Here is the next edition of the office document strategies weekly digest. Each week I feature a few of the articles, topics and stories we have come across that enhance knowledge of use, management, production and eliminating documents. Feel free to add your suggestions in the comments section below.
Office Document Strategies Blog
Leppert Business Systems is pleased to have recently completed an upgraded document management system at the chemistry department administrative offices for the University of Toronto.
Scanning has become a staple of most offices that use multifunction printer - copiers. Through these devices users have the ability to capture paper documents and use them in their everyday business. E-mailing has overtaken faxing largely due to the ability of businesses to easily adopt scanning.
An MFP (multifunction printer) can be the right choice for offices but in my work in the Burlington, Ontario market I have seen places where the choice becomes cloudy. So how do you decide? I think part of the decision relates to the size of the office.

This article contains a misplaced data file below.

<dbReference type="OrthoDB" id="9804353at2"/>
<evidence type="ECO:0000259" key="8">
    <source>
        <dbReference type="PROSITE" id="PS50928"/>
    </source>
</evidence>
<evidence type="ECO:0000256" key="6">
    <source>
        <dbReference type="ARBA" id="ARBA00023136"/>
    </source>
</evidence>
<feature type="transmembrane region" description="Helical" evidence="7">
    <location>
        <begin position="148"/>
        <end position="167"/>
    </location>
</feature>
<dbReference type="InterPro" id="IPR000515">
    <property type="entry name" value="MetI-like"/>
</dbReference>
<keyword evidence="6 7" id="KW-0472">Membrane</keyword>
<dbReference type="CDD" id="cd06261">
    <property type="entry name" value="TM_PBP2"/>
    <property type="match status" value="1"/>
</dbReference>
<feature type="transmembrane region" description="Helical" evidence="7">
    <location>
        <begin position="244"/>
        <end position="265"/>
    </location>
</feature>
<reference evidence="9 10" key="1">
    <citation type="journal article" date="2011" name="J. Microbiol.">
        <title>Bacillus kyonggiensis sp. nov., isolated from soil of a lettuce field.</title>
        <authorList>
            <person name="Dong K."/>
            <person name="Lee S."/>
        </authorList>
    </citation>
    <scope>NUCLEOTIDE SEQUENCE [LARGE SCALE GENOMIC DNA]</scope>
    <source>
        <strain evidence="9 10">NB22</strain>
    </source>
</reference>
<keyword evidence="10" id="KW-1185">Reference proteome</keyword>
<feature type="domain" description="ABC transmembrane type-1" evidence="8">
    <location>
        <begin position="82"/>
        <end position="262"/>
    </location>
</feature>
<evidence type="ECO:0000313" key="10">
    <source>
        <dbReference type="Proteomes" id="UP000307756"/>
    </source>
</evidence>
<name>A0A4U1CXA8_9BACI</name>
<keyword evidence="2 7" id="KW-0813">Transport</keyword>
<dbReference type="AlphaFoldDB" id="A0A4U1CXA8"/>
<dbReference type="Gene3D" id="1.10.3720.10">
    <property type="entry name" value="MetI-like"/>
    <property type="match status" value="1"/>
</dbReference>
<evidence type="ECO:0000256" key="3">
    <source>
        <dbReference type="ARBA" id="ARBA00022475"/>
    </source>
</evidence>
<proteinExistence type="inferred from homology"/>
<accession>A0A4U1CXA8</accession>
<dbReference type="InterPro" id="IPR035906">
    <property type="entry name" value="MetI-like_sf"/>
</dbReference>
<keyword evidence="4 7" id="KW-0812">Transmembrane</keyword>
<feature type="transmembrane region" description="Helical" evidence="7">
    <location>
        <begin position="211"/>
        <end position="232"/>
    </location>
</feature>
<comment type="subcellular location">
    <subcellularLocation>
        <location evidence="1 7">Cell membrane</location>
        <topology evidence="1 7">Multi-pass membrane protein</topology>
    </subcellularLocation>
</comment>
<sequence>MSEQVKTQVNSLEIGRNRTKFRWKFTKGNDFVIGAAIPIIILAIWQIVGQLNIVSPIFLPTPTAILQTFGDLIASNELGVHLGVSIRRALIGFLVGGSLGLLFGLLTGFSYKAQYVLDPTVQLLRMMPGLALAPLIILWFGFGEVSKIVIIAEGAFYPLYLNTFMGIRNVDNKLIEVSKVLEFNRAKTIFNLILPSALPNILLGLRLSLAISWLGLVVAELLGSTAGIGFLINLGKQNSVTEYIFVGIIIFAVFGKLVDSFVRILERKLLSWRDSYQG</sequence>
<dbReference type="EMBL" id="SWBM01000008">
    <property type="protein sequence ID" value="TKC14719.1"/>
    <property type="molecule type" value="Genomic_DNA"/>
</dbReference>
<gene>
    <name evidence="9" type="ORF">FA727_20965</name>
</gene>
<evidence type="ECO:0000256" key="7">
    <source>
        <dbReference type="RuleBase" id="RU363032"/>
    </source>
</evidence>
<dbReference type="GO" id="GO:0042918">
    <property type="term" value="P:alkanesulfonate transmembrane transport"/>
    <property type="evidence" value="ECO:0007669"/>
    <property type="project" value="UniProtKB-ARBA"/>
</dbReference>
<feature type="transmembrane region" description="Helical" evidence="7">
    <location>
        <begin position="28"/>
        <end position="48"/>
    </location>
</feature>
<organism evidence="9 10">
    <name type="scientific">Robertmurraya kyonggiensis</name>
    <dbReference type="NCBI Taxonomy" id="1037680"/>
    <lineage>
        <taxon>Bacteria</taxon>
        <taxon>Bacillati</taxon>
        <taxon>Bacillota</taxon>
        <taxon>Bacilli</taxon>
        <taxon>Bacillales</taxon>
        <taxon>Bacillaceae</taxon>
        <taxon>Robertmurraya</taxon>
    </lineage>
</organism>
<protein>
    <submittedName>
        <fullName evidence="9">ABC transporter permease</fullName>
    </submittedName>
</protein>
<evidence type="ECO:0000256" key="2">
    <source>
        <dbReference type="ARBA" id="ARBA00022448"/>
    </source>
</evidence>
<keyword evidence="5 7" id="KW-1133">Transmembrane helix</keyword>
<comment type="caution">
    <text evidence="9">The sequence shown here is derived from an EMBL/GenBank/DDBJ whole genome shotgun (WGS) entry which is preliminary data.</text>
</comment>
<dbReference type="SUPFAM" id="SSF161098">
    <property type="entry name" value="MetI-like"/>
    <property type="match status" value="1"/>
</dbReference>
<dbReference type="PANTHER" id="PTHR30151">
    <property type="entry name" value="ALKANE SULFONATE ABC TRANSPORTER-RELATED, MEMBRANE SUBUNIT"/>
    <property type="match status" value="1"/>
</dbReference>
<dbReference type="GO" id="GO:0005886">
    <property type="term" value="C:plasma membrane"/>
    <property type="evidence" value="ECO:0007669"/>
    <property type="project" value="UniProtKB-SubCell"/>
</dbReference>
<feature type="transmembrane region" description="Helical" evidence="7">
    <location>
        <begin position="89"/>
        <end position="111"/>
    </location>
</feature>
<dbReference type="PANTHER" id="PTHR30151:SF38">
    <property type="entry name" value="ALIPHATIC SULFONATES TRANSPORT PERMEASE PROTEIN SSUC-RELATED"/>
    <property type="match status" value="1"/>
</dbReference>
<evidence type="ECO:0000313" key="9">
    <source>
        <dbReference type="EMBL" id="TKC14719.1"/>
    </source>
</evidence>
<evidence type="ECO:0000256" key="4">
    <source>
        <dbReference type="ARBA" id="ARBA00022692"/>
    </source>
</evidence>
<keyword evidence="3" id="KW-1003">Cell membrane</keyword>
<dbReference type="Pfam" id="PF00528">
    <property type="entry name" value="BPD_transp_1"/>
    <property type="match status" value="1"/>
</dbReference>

There are three primary ways that you can choose scanners for your document imaging system. You can use scanning capability from a multifunction (MFP) based print device. You can install a dedicated scanner with network scanning capability or you can use desktop connected scanning from your PC.
For over 15 years I have sometimes felt like I was an evangelist as I quoted, configured and promoted document imaging in our area of Ontario, Canada. In the past couple of weeks I have been gratified to meet and talk to people who have really understood the benefits and are adoptees of the tool.
Paper filing systems are a key tool in every office. Whether yours is a drawer in your desk, many banks of file cabinets or an electronic document system there is a tangible cost to setting up, equipping and using filing systems.
When looking at their IT network backup most companies focus on the critical data that they need to recover in the event of a failure. This data includes databases, e-mail records and perhaps office documents such as correspondence. Traditional backup software focuses on this type of protection. This is fine as far as it goes. in our practice in Hamilton we find clients are looking for more.
When looking at the users of document management (document imaging) technology one of the largest groups of adoptees are professionals. Business professionals like lawyers or accountants and personal professionals like doctors or dentists are learning that storing their records in paper format has become a tedious, risky and expensive process.